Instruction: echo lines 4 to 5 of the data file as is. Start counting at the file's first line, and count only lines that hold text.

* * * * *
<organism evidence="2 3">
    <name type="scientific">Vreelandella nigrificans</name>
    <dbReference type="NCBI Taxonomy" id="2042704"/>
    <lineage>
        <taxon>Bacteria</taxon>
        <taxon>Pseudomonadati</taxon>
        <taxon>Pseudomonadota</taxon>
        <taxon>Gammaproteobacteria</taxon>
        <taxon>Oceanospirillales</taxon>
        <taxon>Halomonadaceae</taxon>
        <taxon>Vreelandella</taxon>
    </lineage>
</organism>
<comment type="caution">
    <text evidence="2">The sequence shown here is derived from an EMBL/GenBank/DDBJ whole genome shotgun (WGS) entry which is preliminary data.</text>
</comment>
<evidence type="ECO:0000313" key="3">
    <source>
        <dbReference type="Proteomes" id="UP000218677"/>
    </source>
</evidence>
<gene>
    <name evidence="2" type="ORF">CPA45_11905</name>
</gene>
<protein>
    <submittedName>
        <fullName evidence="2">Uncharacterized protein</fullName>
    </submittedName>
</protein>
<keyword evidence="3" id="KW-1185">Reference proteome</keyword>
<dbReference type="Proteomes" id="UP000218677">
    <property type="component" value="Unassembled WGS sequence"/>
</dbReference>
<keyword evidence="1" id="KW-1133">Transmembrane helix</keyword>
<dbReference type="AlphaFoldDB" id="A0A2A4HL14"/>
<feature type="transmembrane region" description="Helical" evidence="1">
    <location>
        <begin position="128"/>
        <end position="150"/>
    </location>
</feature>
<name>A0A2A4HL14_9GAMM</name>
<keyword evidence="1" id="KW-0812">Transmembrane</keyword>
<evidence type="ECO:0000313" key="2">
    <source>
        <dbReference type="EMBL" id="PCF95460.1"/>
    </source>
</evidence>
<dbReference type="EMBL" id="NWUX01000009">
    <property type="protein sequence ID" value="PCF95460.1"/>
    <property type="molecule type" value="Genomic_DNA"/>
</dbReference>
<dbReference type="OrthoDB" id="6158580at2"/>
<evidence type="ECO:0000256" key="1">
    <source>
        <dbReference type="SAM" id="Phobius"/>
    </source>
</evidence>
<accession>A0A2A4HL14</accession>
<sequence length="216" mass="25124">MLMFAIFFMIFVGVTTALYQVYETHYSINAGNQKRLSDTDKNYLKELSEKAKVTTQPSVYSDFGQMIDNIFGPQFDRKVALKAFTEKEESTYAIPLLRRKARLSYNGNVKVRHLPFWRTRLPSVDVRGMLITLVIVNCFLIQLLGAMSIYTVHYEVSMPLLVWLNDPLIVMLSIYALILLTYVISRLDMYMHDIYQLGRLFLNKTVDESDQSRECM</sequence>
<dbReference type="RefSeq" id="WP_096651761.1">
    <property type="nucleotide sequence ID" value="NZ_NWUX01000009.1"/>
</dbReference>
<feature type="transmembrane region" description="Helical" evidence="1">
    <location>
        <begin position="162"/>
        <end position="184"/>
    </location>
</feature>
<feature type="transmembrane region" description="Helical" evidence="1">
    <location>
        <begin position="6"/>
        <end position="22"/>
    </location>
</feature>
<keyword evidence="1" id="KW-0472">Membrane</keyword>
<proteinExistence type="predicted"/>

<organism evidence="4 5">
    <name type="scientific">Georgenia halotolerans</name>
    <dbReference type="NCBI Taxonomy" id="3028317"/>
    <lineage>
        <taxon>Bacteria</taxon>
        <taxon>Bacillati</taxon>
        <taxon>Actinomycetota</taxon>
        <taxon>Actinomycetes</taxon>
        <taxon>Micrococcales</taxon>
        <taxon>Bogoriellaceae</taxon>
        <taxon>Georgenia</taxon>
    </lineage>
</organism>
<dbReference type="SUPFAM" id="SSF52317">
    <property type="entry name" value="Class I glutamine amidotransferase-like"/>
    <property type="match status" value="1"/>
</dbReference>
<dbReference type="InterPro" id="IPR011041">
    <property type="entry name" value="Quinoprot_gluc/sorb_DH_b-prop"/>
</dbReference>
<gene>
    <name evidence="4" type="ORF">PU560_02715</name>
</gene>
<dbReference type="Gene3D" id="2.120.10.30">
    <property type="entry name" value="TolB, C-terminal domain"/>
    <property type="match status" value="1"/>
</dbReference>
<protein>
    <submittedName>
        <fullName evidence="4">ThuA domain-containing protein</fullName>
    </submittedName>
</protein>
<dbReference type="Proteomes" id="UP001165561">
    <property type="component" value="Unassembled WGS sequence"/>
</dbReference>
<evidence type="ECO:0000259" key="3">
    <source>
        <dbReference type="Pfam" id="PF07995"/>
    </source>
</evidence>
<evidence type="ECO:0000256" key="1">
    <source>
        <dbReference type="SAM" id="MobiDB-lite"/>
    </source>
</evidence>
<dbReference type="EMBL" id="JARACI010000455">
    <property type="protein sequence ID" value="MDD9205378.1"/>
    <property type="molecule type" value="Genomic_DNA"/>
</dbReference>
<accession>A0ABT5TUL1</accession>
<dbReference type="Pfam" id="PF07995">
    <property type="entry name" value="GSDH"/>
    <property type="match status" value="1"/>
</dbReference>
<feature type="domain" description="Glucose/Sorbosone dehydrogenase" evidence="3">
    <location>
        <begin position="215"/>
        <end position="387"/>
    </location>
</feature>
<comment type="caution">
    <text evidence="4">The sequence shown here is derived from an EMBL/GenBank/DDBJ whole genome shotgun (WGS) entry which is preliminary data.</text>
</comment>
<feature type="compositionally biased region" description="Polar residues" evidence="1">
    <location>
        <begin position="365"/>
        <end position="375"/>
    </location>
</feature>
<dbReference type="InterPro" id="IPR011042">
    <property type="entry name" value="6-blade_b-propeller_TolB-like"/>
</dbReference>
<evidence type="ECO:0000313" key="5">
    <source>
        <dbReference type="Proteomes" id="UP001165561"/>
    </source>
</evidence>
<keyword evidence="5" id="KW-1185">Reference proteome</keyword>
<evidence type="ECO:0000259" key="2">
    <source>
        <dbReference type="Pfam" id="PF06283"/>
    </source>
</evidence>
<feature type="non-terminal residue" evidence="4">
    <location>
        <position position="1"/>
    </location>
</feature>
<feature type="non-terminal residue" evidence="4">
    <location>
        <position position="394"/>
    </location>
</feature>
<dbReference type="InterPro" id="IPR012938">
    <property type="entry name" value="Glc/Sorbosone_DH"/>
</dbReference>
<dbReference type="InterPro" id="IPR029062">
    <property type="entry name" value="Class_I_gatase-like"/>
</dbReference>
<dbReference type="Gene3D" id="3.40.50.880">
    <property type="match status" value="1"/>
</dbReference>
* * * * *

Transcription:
    <lineage>
        <taxon>Bacteria</taxon>